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Tuesday, 4 February, 2003, 10:22 GMT
Blair to press Chirac over Iraq
Tony Blair (L) and Jacques Chirac in London, November 2002
Smiles cannot mask the two leaders' differences

French President Jacques Chirac and UK Prime Minister Tony Blair are holding a one-day summit with the issue of Iraq dominating the talks.

The meeting in the French coastal resort of Le Touquet will also focus on European defence and immigration issues as well as the dispute about whether the European Union should extend sanctions against Zimbabwe.

Mr Blair, fresh from talks at the White House with President Bush, will try to persuade Mr Chirac to support the idea of a second UN resolution which would authorise the use of military force against Saddam Hussein.

Saddam Hussein with his generals
Saddam will be concentrating minds in Le Touquet
France, which could in theory veto such a resolution, has been expressing grave doubts. It wants UN weapons inspectors to be given more time.

Faced with a decisive choice, it is not yet clear which way Mr Chirac will choose to jump.

There has been a working assumption that in the end the French will side, however reluctantly, with the US.

They will not risk a decisive split, the argument goes, which could undermine the UN by forcing Washington to act alone.

Equally, they will not risk losing a share in the rebuilding of Iraq and its huge oil wealth.

France's line

That still may be the case, but there is another theory - that Mr Chirac really is looking at a new way of doing things.

There is no doubt that his foreign policy has become more assertive since he won a second term last year and got rid of an awkward domestic alliance with a socialist government.

As things stand, Mr Chirac has grave reservations about backing US military plans, and his mood will not have been improved by the letter signed behind his back by Mr Blair and seven other European leaders last week which called for unity with the US.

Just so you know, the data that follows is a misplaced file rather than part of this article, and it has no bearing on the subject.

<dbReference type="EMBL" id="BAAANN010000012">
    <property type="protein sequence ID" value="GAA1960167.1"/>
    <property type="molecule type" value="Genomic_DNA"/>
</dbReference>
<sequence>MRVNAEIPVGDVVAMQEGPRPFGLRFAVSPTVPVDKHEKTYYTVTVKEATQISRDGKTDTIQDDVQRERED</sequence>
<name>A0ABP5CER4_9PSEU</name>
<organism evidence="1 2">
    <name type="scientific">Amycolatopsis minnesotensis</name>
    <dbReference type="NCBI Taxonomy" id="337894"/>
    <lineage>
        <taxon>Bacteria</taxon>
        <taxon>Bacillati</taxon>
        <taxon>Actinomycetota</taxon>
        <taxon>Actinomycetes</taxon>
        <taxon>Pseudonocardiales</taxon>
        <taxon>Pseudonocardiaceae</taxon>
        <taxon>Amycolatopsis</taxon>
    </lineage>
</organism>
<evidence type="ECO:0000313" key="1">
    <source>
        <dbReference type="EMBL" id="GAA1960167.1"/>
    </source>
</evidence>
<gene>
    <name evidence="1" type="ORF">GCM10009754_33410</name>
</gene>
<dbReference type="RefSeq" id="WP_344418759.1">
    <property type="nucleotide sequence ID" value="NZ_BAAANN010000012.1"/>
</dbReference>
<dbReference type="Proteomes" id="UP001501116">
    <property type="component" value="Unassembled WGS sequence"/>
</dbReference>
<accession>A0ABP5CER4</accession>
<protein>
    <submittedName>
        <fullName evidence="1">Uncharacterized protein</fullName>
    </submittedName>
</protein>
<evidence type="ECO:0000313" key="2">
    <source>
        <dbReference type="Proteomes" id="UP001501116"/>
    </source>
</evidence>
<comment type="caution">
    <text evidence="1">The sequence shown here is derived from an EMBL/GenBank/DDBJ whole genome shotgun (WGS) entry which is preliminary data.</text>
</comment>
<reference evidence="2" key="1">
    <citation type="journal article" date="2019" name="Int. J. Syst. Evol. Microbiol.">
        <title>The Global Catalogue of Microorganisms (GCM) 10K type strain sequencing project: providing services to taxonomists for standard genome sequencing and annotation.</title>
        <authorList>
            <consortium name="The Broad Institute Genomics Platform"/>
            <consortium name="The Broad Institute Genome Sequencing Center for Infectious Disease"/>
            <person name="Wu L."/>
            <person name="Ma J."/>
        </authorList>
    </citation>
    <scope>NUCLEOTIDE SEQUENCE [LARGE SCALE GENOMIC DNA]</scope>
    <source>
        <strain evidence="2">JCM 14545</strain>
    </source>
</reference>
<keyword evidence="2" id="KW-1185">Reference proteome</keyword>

French officials say they still believe the weapons inspectors are the best way to disarm Iraq.

"We have to make sure they are allowed to work as long as they want to work," said one Chirac ally, "and we will stick to our position."

So there is a lot at stake for Tony Blair and this may not be the best time for him to try to talk Mr Chirac round.

Bad blood

On the positive side, the two men intend to unveil a new defence initiative which will help prove that they can co-operate effectively.

Britain and France are by far the most important military powers in the European Union, and they both know that plans for a common European defence identity will get nowhere unless they work in tandem.

On the other hand, they will have to talk about Zimbabwe.

France has invited Zimbabwean President Robert Mugabe to Paris this month despite sanctions imposed by the EU against Zimbabwe.

Britain is, to put it mildly, not pleased.

For now, there is no agreement on how EU sanctions, which expire the day before Mr Mugabe's visit, might be renewed.

In public, of course, Mr Blair and Mr Chirac will be cordial, but there is no love lost between them at the moment.

This meeting was supposed to have taken place last year, but it was postponed after a row about farm subsidies between the two men at an EU summit in Brussels.

Now the big issue of the day is Iraq, and they do not agree on that either.

The BBC's Jon Sopel
"The world will be watching President Chirac"
Gilles Bouleau, French TV channel TF1:
"These two guys are not getting on very well"

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See also:

04 Feb 03 | Media reports
02 Feb 03 | Middle East
03 Feb 03 | Politics
02 Feb 03 | Americas
27 Jan 03 | Americas
28 Oct 02 | Politics
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